Whilst their existence is their own for the better part of the movie, it can also be observed that while they do have personalities and quirks of their own, they also give off a sense of detachment and distance, the same one would expect of a visual metaphor. The pervading sense of distress between the two young women is in a paradoxical state of both being within and without, a stark reminder of just how utterly alone they are in this world despite the masses who surround them.
With establishment of two young women as the main protagonists, they are representative of the dichotomies of one thing: the woman.
The woman is by herself a whole, but viewed through the lens of another, she bifurcates: there is the woman who lives with reckless abandon, having sex with her teacher, and there is the other woman who pines from beside the object of her affections.
Women in pain is a suitable representation of what That Day of the Month hopes to achieve, and simply speaking, did a superb job of it.
Reducing the capacity of the woman, The Wedding Gift by Jason Iskandar ideates the convention of marriage and its family involvement then promptly parodies it by visually removing all traces of the family members beside the groom and bride.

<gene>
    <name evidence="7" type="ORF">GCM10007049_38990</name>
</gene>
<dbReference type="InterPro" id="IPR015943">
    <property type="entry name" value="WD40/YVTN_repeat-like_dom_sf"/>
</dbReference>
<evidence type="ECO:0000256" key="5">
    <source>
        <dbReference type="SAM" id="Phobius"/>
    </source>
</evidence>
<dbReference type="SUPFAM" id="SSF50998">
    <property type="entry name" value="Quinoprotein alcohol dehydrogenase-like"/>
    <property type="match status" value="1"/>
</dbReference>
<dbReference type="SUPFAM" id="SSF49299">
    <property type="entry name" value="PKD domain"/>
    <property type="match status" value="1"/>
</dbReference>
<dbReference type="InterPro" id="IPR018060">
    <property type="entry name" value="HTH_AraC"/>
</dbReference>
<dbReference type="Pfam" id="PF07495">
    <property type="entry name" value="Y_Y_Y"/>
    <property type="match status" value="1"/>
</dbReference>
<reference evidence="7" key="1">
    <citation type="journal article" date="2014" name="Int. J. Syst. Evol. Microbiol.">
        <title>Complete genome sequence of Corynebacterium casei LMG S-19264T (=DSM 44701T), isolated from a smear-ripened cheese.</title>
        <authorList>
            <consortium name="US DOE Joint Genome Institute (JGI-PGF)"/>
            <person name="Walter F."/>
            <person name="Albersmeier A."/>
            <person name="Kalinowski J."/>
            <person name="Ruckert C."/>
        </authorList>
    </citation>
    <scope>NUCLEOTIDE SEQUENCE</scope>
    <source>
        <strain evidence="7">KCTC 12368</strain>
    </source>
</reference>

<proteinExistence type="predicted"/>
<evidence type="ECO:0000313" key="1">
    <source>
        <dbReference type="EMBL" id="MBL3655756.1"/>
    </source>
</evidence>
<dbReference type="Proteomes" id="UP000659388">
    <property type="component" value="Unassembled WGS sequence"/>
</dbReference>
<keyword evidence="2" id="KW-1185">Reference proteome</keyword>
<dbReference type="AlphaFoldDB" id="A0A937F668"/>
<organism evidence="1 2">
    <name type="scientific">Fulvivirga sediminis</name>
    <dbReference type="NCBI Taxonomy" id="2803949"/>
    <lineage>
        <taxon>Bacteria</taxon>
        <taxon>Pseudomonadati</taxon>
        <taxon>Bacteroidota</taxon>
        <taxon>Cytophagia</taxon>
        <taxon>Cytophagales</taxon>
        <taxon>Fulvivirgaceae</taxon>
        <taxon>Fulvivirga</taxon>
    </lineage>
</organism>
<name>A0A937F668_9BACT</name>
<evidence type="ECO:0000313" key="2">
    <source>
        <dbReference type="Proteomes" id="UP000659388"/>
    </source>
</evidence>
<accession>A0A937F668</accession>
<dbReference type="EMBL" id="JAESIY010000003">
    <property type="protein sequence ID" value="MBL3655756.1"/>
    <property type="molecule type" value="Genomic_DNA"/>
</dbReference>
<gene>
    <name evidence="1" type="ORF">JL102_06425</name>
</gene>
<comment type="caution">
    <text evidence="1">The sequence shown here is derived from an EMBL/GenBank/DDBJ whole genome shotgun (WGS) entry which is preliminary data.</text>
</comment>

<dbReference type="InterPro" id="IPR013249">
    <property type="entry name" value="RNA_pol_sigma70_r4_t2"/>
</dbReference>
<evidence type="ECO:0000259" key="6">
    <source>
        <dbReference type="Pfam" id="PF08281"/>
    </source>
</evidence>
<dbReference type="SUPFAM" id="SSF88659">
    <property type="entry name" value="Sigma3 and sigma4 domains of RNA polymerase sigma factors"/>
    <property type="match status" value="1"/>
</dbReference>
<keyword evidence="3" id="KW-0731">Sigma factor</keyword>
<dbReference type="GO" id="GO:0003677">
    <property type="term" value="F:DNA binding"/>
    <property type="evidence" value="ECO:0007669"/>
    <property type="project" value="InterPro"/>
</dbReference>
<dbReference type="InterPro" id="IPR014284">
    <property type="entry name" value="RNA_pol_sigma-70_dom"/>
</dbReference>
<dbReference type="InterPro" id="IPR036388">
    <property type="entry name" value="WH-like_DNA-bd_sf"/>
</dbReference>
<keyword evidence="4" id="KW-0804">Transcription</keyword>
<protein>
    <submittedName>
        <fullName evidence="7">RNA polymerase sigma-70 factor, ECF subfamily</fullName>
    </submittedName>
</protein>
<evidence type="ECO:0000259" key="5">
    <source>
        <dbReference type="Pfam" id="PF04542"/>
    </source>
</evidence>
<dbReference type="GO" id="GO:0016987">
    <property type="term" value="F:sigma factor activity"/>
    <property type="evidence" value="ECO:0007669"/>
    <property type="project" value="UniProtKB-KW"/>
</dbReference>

In this case, the bride still retains the majority of the appearances, but in a diminished capacity: whilst the groom is portrayed to be obviously anxious about meeting his soon-to-be wife, the bride is depicted with an over-the-top attempt at reining in her complete breakdown. In other scenes, casual chatters humanize the groom very nicely with his invisible siblings and uncle, yet the bride remains silent despite the incessant conversations going on around her.
If anything, the idea of an anxious bride resonates more with the audience than the idly worried groom ever did, but by silencing the woman, the film managed to be more poignant in its delivery, but at the end, this costs us precious characterization and perpetuates the myth that in times of emergency it is still the woman who loses her head.